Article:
Tell your story
Once we have come clean with ourselves, we have to continue unravelling the power of grief by opening up with those around us who care for us. Telling our loss story is an important part of the assimilation process and talking about our loss gives us the possibility to relive the person we loved in another way. It helps us feel connected to them. As we share our pain, our memories and hence our love for that person, that boundless love connection is reignited deep in our soul and allows us to feel closer to our loved one. Because love doesn’t die, it is just transformed. You just have to find ways to connect to that person and maintain this connection.
Having faith in something bigger
This is an important step in the path to healing, if not the most important. There comes a point in our suffering in which we feel stuck in a loop, in which the “whys” and the “what ifs” don’t seem to come to an end and are keeping us from progressing. Just know, that at this point we have to let go of control and have faith in something bigger, something that not matter how deep we dig we will not be able to understand. This brings us to acceptance: accepting that we did the best we could and that the one we loved did too. We have to let go of our need to control and trust that everything happens, as it should. Trust that “God writes straight with crooked lines” and that death is an integral part of life.
Give a new & more positive meaning to our loss
I find that one thing that helped me a lot through my grieving was my spirituality. Believing that although our physical bodies die we are still on this universe connected to everyone and everything, allows you to feel that somehow the departed person is still out there connected to you, only in another dimension.
Furthermore, there is still many ways in which that person continues to live in our physical world. If we look closely, the closest people to the departed one usually adopt roles that the person used to have as well as share the same passions, traits and sometimes looks. Inheritance is much more than the material legacy of the person only it is up to us to uncover what exactly this legacy is. In which ways does the departed person continue to live in our physical world? What way of life, skill or philosophy did that person teach us that we apply today and that hence has immortalized the departed person? Remember, “Nothing is lost only transformed”.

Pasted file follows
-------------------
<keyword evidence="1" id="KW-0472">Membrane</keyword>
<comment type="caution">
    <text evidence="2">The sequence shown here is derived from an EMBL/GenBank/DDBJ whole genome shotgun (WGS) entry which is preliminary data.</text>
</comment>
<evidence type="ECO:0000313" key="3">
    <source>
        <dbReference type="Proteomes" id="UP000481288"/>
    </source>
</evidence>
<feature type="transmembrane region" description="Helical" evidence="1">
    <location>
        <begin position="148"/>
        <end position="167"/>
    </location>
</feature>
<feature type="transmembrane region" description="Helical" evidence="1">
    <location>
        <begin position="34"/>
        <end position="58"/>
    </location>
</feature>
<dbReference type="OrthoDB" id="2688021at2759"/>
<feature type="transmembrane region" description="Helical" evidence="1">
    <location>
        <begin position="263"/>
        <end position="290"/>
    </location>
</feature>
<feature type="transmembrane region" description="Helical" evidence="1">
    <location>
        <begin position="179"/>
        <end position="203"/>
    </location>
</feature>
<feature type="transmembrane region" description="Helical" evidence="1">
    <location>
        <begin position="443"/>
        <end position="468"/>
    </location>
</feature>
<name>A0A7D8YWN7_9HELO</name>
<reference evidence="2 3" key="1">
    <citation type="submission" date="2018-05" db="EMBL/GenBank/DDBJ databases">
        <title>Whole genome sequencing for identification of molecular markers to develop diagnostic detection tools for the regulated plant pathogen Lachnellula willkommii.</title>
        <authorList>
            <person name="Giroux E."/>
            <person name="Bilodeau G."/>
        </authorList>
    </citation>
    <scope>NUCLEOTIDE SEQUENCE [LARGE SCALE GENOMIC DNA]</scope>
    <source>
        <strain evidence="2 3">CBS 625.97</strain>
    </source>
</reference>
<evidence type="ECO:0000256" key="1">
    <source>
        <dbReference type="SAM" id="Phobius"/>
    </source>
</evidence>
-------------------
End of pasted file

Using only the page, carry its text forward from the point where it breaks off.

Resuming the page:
Giving a meaning to the death of our loved one can bring ultimate solace for those who stayed. At the time of death, finding a reason as to why that person needed to die seems absurd. But if we grieve well and go on with our lives we notice that death made us who we are and got us to where we are today. For example, although I have always been passionate about self development, I might have never been a health coach and go on to actually helping people live a more balanced and healthy life if it wasn’t for the death of my mother and for me wanting to give a meaning to her death. As Steve Jobs said in his Stanford commencement speech: “You can’t connect the dots looking forward; you can only connect them looking backwards. So you have to trust that the dots will somehow connect in your future.” Therefore giving a meaning to the person’s death is about connecting these dots in a positive way that pays tribute to the departed one.
Acting upon the possessions of our departed loved one
Last but not least, dealing with the possessions of the loved person that died can create a lot of internal conflict as it can bring harmful memories, raise feelings of guilt or anger. Nevertheless, going through these possessions is a necessary step in the grieving process that can bring liberation and peace. Despite these new responsibilities feeling like a burden, working through them puts you on the path to healing by taking an active role in your transformation.
I noticed that some of the most beautiful and inspiring individuals I met up until today have lost someone dear but have decided to use grief as the biggest self-development tool they have ever received. They went deep into the process, healed old memories and past “skeletons” that were unresolved and came out of that journey more whole then when they actually started. Because to grieve means to step into the pain of loss, really get to know it so we learn to deal with it. It is about opening up our hearts to a more positive future and to the exquisite pain of absence. “It is the moment when we stop trying to move on or change how much it hurts, and just let it out.” From that place, we will stand reborn as a more authentic, hopeful and connected individual never forgetting the person we lost, instead carrying their legacy in a lively and inspiring way.